The influence of a dynamic environment on mental health
Feeling dismal? Venture out!
Depression and suicide can be influenced by a significant amount of personal and external factors. The environment too can have an effect according to Urban Geographer Marco Helbich at Utrecht University (UU). In context of UU’s research theme Healthy Urban Living, Marco is investigating the influence of mobility and various environments on peoples’ mental health. He has received an ERC Starting Grant of €1.5 million.
Finding scientific evidence supporting the claim that people are happier living in green environments with parks and bright blue ponds than in hulking grey office-like buildings is not difficult. But there are many more environmental factors at play. Urban Geographer Dr Marco Helbich received €1.5 million from the European Research Council to expand knowledge on the causes of depression and suicide within different environmental situations.
Moving between environments
Moving from one environment to another and reducing the duration of stay in each environment can have an effect on mental health. To investigate this shifting (sequencing) and duration, Helbich distinguishes three different environments: a green-blue environment (nature and water); a grey environment (buildings); and a social environment where social interactions take place and the measures of crowdedness are considered.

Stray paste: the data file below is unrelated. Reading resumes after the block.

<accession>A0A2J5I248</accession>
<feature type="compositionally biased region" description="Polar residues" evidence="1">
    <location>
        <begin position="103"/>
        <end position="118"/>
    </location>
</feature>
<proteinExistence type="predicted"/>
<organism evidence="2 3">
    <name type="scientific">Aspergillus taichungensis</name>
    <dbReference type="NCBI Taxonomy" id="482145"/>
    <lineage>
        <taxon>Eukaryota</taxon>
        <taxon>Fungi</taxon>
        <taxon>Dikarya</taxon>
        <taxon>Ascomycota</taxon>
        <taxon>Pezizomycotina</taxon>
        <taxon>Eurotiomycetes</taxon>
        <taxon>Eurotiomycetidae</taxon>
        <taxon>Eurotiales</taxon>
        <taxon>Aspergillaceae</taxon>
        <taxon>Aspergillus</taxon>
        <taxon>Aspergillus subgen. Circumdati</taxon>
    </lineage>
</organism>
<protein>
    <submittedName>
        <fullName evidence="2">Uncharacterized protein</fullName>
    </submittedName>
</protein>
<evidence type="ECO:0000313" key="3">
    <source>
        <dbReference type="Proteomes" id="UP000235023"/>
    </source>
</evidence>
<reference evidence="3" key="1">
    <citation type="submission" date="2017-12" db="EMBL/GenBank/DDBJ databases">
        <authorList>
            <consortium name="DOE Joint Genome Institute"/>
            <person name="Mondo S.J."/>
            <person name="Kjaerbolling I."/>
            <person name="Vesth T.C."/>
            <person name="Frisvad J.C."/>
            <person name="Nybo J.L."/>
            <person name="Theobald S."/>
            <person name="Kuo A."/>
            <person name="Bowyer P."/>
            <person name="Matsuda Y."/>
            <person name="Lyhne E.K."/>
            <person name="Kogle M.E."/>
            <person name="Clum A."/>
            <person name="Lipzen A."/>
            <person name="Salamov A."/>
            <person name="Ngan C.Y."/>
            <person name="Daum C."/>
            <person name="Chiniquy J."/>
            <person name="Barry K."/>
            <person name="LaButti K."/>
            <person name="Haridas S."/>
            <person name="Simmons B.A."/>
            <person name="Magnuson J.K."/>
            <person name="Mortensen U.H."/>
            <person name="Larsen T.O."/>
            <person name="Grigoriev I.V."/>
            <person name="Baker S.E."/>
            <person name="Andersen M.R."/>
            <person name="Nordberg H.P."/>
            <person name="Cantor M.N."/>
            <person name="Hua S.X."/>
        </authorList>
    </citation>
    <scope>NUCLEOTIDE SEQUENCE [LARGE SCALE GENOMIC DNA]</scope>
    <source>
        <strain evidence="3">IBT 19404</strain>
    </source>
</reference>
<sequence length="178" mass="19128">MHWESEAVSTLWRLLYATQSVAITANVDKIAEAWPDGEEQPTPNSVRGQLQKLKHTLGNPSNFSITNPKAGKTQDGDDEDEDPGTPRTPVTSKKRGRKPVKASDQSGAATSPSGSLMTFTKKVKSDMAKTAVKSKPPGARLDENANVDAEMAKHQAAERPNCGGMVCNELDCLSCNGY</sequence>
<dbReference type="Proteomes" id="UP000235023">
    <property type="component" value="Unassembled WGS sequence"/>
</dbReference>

“In previous depression research, scientists only considered residential neighbourhoods,” says Helbich. “And that is peculiar, because 80 per cent of daily activities occur outside your living area. The environmental exposure experienced throughout a person’s daily life might be a crucial trigger for depression. I am going to investigate how people move around: how long and how often does someone reside in a particular kind of environment, and how is this dynamic environmental exposure related to a person’s mental health.”
A second major thought in Helbich’s research states that suicide risk is also affected by past environmental exposures over a person’s residential life. Each relocation, for example, from Rotterdam to Utrecht, changes the environmental conditions people are exposed to. These past exposures might be key factors that contribute to suicide later in life.
Helbich uses GPS-enabled smartphones to pinpoint participants location and to analyse their alternations between green-blue and grey environments as well as the duration of each visit. But it’s not just the physical environment that plays an important role, the social environment is important too. Helbich will also measure participant’s proximity to other people during the day. He will make use of the Bluetooth functionality to measure how many smartphones are within close proximity of the participant’s mobile phone. It is expected that significant differences between crowded and quiet places will result.
Bridging the gap
The factors Helbich is researching are in addition to the many factors related to depression and suicide. “There is still a big gap in research concerning the environmental influence on mental health,” he says. “With my results I not only hope to bridge that gap, but I also hope to clarify insights into important risk and protective factors influencing mental health, so that patients can receive improved care and support.”